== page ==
Medical triage refers to the process of prioritising patients' need for care in a hospital or pre-hospital setting. Due to the incredible load that doctors find themselves under, it is understandable that they need to prioritise their patients by severity. Several companies, such as Babylon Health, Health Tap, and Your.MD have developed ‘AI doctors’. These services provide health advice to patients with common symptoms, freeing up primary care access for more complex cases. Babylon in particular has reported diagnostic accuracy comparable to that of human doctors.

Utilization of 'AI doctors'
Photographer: Qim Manifester | Source: Unsplash

These services invariably utilise NLP to decipher patient inputs into useful information that can be fed into other machine learning models for diagnosis. These systems aim to benefit the needs of patients and doctors alike. Patients that require doctors' attention for low-priority care can utilise these services on demand. This ultimately reduces the load on doctors, allowing them to focus more time on high-priority patients.

Processing of medical documentation and literature

Electronic storage of health records, EHR, has become the standard in many hospitals. The collection of health data in a standardised format will aid in increasing hospital efficiency, improving patient outcomes, and reducing physician burnout. A large step in this process, however, is the transfer of existing physical documentation into electronic form.

Generation of EHR's
Photographer: Irwan iwe | Source: Unsplash

Much like the application of NLP in speech recognition for clinical documentation, NLP can be used for this application. This will allow the rapid scanning and integration of medical information into an electronic database. Once digitised, this data can be used for various other purposes such as by physicians in treating patients, for research, or for the development of other machine learning models that can be applied to a clinical environment.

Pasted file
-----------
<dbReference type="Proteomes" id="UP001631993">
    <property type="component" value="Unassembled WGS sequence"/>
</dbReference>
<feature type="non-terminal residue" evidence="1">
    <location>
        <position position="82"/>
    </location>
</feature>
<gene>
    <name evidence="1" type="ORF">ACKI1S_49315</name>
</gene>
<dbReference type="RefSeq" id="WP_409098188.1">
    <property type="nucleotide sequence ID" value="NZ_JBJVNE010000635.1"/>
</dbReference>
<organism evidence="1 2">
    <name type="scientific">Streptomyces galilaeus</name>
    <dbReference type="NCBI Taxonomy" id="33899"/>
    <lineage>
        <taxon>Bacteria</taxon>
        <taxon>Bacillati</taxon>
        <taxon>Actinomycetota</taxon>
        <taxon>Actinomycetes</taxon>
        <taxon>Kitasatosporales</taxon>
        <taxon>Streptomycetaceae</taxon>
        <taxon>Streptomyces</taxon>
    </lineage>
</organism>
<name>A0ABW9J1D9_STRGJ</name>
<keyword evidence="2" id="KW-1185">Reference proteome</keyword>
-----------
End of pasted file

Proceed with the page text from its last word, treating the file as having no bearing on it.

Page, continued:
NLP in medical research

The previous examples mainly discussed the application of NLP to assist with administrative tasks in the health sector. However, NLP also has a significant capacity to improve medicine and medical research. Various studies involving NLP for the prediction of specific conditions have been performed with great results.

Pulmonary embolism detection

A study was performed in 2020 to investigate the capacity of NLP in the identification of pulmonary embolism (PE) events compared to the currently used ICD-10 codes. 1000 randomly selected healthcare encounters with a CT pulmonary angiogram were reviewed and reported on by 2 independent observers. NLP, ICD-10 codes, and manual report review were performed on the reports and the results compared. PE events were found in 13% of reports. NLP was capable of outperforming ICD-10 in sensitivity, 96% compared to 92.9%, and specificity of 97.7% compared to 91% in ICD-10.

Ovarian cancer surgery

Another study aimed to use NLP to predict the outcome of ovarian cancer surgery. Specifically, to identify if NLP (with machine learning) of preoperative CT scans improves the ability to predict postoperative complication and hospital readmission when compared to discrete data predictors alone. The results showed that the utilisation of discrete features alone allowed the prediction of postoperative preadmission with an area under the curve (AUC) of 0.56. This improved to 0.70 with the addition of NLP of the preoperative CT scans.